Album Reviews

Way Out West – Don’t Look Now

( UK release date: 30 August 2004

Presenting Nick Warren and Jody Wisternoff – partners in breakbeat crime for some 12 years now, and joined by a third member for Don’t Look Now. Vocalist Omi brings her ice cool tones to the boys’ meticulously produced textures and beats.

In the ’90s Way Out West were a byword for exceptionally fine and emotive house and breaks music. Characterised by meaty bass lines, rich chord breakdowns and rolling beats they rose to the top through tunes such as Ajare, Domination and most notably The Gift, a dreamy summer hit in 1996.

The Intensify album saw the continuation of this rich vein of progressive form as they switched labels to Distinctive. Don’t Look Now, their third album release in seven years, once again embodies their perfectionist work ethic, leaving no stone unturned in its search for the right sound.

Sonically it’s pretty much business as usual. The booming basslines, imaginative breaks and cool, spacious keyboards remain – the addition of Omi’s vocals, meanwhile, enhance some tracks but hinder others. Opener Anything But You is a case in point, the momentum lost somewhat by an over-calculated vocal despite a promising start.

The vulnerability of her voice continues in the downgeared Don’t Forget Me. A couple of atmospheric instrumentals follow, Everyday starting out as a superbly brooding slice of synthesised music but not making the most of the potential offered by its piano breakdown.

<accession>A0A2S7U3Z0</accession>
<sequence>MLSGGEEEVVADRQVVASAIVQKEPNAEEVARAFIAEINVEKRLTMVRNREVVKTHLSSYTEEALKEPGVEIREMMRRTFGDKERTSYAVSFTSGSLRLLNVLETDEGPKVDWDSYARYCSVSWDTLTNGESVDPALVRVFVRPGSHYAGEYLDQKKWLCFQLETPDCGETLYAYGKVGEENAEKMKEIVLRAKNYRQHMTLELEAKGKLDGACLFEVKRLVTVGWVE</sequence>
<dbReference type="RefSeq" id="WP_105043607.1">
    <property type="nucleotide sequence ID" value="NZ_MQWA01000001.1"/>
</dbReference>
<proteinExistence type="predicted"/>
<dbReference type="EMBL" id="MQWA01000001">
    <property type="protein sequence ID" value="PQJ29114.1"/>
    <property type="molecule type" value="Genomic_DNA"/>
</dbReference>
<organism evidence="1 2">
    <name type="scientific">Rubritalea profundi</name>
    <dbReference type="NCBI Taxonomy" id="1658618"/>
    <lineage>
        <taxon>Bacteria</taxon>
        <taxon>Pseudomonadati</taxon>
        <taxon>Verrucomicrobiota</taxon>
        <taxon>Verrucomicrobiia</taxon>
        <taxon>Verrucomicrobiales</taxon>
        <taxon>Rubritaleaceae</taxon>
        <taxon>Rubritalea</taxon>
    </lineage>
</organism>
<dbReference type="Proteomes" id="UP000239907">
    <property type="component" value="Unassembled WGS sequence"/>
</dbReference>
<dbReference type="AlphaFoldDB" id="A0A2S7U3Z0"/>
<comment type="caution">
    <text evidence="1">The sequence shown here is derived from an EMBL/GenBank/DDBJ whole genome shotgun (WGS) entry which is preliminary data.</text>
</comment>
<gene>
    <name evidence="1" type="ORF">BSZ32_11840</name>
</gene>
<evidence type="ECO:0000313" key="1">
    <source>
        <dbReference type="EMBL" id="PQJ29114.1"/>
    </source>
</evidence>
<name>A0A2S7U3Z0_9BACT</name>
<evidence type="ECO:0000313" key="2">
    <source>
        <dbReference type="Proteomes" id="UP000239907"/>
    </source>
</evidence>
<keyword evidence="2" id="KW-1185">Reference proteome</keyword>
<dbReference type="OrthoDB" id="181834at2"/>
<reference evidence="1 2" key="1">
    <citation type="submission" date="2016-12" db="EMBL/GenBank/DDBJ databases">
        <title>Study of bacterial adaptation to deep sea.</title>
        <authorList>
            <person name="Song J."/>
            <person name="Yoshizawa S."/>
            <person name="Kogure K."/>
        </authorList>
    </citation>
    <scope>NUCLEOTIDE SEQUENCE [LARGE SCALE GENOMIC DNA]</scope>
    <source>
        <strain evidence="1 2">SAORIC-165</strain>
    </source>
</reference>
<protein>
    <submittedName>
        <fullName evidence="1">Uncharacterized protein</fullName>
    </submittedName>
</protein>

If all this sounds a bit negative it should be pointed out that all Way Out West’s good features remain, especially on the excellent Fear, combining these with acoustically-based percussion that gives momentum and drive, culminating in a majestic breakdown sequence. The warm chords of Coming Home lead to similar patterns as found in The Gift, and Killa has a symphonic breadth rarely found in dance music these days. In a surprisingly downbeat ending, Absinthe Dreams brings a dark, foreboding presence to linger in the memory.

It all adds up to a good album, progressive but staying true to the band’s roots, which will no doubt please fans of the previous two records. For the promise shown in tracks like Domination to be realised, though, it needs a bit more aggression, particularly in the vocal tracks.

The enclosed bonus mix CD is a real treat though, with some excellent break-housers from Blue Room, Palava and Way Out West themselves with Buzzin’, a track that probably should have made the album. It makes this package a must-have.

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Way Out West – Don’t Look Now